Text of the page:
One of the biggest reasons a person may be hesitant in bringing a sexual harassment or discrimination complaint against an employer is the fear of retaliation. Yes, you might have heard some talk that retaliatory action by an employer in these situations is illegal. However, you may still have concerns. What is the extent of this protection? Will the law actually cover my situation? At Tand and Associates, we have these answers for you.
What Protections Are in Place If I File a Sexual Harassment Claim Against My Employer?
There are laws at the federal, state and local level in place to protect you against retaliation from your employer should you choose to proceed in filing a sexual harassment complaint. At the federal level, Title VII of the Civil Rights Act of 1964 protects an employee’s rights after filing a sexual harassment claim. On a more local level, New York City has enacted the Human Rights Act which includes even more stringent protections against employer retaliation. Not only does the Human Rights Act provide a broader definition of what is considered retaliatory action, but it also reflects the fact that employers do not always retaliate with an ultimatum or a material change in the terms of the claimant’s terms of employment. Sometimes retaliation is subtler.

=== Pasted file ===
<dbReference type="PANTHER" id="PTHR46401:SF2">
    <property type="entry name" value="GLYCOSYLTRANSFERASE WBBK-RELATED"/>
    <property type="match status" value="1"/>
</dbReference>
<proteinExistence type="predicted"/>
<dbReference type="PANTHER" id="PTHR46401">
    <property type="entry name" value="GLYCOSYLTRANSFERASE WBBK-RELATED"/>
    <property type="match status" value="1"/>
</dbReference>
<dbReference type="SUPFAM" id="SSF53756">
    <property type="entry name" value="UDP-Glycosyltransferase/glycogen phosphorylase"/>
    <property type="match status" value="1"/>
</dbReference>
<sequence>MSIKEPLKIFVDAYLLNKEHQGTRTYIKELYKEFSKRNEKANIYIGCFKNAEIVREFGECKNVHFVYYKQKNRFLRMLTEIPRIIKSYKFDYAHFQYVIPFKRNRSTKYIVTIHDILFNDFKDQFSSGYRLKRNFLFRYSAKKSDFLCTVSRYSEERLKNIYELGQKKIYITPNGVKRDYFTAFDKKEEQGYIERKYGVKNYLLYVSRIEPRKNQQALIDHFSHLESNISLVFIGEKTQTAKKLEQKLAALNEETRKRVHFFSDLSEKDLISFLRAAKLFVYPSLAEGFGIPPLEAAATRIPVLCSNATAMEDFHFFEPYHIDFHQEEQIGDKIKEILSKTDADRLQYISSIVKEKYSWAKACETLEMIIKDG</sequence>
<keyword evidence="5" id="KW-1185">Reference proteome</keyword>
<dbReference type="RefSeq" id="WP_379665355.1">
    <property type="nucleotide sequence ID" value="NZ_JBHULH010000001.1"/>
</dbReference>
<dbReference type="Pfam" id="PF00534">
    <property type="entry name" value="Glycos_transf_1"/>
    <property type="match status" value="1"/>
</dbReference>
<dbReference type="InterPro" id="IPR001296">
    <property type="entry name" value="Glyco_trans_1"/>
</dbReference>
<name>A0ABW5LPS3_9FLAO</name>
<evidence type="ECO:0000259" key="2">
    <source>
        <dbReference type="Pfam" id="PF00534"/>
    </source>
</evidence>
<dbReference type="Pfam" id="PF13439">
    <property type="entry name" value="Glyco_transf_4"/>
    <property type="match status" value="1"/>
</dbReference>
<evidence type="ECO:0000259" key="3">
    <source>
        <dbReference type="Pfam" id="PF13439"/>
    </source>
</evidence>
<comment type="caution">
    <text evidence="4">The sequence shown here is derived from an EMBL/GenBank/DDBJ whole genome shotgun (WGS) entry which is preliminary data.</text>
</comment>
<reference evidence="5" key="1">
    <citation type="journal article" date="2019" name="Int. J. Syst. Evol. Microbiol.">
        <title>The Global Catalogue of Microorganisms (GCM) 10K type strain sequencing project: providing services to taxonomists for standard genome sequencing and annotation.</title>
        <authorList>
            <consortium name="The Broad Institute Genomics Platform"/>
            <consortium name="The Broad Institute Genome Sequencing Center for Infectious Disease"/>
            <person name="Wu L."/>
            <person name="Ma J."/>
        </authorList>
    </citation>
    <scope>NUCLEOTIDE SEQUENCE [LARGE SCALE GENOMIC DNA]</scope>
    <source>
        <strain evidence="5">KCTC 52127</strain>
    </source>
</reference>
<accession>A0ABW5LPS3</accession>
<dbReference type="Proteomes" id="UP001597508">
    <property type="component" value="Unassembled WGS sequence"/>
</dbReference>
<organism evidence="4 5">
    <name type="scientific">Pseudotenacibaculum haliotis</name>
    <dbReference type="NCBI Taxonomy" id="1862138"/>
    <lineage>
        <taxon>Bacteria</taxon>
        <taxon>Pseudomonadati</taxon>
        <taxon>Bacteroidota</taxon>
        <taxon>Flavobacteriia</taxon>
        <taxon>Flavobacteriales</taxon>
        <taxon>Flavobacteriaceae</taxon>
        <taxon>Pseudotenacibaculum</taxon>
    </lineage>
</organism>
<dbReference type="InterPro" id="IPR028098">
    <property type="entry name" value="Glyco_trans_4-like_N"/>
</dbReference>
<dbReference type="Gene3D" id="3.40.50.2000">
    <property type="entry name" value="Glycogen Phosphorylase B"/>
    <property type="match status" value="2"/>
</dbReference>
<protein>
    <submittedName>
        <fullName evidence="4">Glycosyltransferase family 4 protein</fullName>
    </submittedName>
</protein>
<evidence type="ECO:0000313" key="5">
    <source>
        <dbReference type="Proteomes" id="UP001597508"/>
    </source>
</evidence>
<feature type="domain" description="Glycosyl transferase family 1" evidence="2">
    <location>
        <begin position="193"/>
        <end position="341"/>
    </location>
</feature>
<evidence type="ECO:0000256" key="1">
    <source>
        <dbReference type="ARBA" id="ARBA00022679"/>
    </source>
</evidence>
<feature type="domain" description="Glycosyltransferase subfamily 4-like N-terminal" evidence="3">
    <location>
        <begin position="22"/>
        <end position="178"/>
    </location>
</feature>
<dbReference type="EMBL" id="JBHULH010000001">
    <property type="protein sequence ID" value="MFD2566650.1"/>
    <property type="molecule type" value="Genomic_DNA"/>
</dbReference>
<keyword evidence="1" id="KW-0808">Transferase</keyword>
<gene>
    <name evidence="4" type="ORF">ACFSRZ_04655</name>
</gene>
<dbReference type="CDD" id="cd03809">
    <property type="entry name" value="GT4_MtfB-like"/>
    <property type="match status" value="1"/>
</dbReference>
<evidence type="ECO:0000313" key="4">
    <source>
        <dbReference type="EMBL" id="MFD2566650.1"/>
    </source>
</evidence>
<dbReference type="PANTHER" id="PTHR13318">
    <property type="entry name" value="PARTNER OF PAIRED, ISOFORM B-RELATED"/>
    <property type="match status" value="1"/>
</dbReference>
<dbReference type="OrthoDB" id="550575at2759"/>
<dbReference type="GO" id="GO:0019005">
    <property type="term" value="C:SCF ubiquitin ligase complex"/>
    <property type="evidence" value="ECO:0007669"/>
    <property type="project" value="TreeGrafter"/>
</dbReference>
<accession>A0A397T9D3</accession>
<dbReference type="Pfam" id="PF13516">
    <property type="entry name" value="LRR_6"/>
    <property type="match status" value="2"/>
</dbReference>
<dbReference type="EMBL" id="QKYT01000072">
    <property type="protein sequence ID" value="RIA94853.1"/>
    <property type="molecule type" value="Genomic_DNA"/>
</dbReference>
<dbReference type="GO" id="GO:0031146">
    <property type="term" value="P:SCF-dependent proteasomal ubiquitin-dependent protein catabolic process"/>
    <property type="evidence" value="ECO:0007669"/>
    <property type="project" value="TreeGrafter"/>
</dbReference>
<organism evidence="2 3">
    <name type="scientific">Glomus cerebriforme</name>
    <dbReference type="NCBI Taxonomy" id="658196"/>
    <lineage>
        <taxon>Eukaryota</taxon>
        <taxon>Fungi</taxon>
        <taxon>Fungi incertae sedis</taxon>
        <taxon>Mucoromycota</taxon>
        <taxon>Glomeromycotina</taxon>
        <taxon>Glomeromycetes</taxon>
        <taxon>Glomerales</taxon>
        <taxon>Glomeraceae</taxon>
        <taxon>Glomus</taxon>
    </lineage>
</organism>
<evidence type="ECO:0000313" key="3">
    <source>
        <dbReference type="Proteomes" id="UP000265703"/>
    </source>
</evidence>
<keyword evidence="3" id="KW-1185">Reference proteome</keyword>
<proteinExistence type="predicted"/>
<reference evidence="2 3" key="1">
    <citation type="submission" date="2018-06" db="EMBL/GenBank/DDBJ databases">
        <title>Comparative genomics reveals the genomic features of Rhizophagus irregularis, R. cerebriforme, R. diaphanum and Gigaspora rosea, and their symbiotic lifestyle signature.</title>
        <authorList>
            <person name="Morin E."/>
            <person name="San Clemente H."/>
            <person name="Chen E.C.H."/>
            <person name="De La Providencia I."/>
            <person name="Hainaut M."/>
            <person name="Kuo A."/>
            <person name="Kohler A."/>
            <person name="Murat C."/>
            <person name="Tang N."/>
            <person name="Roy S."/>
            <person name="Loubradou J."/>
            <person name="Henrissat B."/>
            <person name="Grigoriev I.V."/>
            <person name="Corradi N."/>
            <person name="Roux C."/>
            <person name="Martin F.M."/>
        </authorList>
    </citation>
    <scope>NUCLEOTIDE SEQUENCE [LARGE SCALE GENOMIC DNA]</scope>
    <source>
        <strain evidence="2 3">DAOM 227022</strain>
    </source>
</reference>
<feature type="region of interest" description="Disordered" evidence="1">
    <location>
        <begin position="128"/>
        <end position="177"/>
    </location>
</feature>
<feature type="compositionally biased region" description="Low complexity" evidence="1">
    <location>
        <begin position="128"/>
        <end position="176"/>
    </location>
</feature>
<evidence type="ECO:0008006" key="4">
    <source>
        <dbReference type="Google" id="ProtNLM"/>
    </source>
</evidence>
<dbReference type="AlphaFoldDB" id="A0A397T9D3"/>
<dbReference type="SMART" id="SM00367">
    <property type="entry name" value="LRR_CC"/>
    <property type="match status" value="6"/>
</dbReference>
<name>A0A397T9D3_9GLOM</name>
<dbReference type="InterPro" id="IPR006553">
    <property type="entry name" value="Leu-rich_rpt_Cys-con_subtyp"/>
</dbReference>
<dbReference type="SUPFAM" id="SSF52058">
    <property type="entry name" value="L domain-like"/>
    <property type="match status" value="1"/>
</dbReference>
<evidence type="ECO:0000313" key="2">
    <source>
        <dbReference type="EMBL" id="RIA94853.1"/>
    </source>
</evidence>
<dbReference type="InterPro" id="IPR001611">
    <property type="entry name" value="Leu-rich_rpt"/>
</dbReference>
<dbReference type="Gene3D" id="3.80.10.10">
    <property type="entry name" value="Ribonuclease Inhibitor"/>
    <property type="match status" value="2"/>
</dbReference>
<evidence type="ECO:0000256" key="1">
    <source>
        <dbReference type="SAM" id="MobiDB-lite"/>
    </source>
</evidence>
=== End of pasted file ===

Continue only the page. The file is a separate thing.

The bottom line is that companies are not allowed to retaliate against you for:
- Filing a sexual harassment complaint with the EEOC;
- Assisting with a sexual harassment investigation;
- Reporting experiencing sexual harassment in the workplace to your employer;
- Supporting another employer claiming to be a victim of sexual harassment; or
- Disclosing your plans to file a sexual harassment lawsuit.
Those closely associated, including a spouse, to a person involved in these protected activities are also provided with protection against retaliation.
Retaliatory action may include:
- Job termination
- Harassment and threats
- Increased surveillance of the employee
- Unmerited poor performance reviews
It is important to be aware of the fact that Title VII retaliation protection will stay in place regardless of whether there is a finding by a court or the EEOC that an employee was not sexually harassed. If an employee had a good faith belief that he or she was the victim of sexual harassment, that will be enough to secure Title VII protections. However, proving that an action was retaliatory can be difficult. Your employer may try to come up with a different reason to justify the adverse action taken against you. If there is any documentation or written communications you can secure that show your employer’s motive, this can be crucial to substantiating the allegation that you were the victim of retaliation. Additionally, if you can show that you were treated differently from other, similarly situated employees, this can be strong evidence as well.
Supporting Those Bringing Sexual Harassment Claims.
Bringing a sexual harassment claim can require mustering up a great deal of courage. Tand & Associates is here to support you through this journey. If you suspect that you have been the victim of retaliatory action by your employer due to a sexual harassment complaint, our dedicated attorneys are here to stand by your side and help ensure your legal rights are always protected.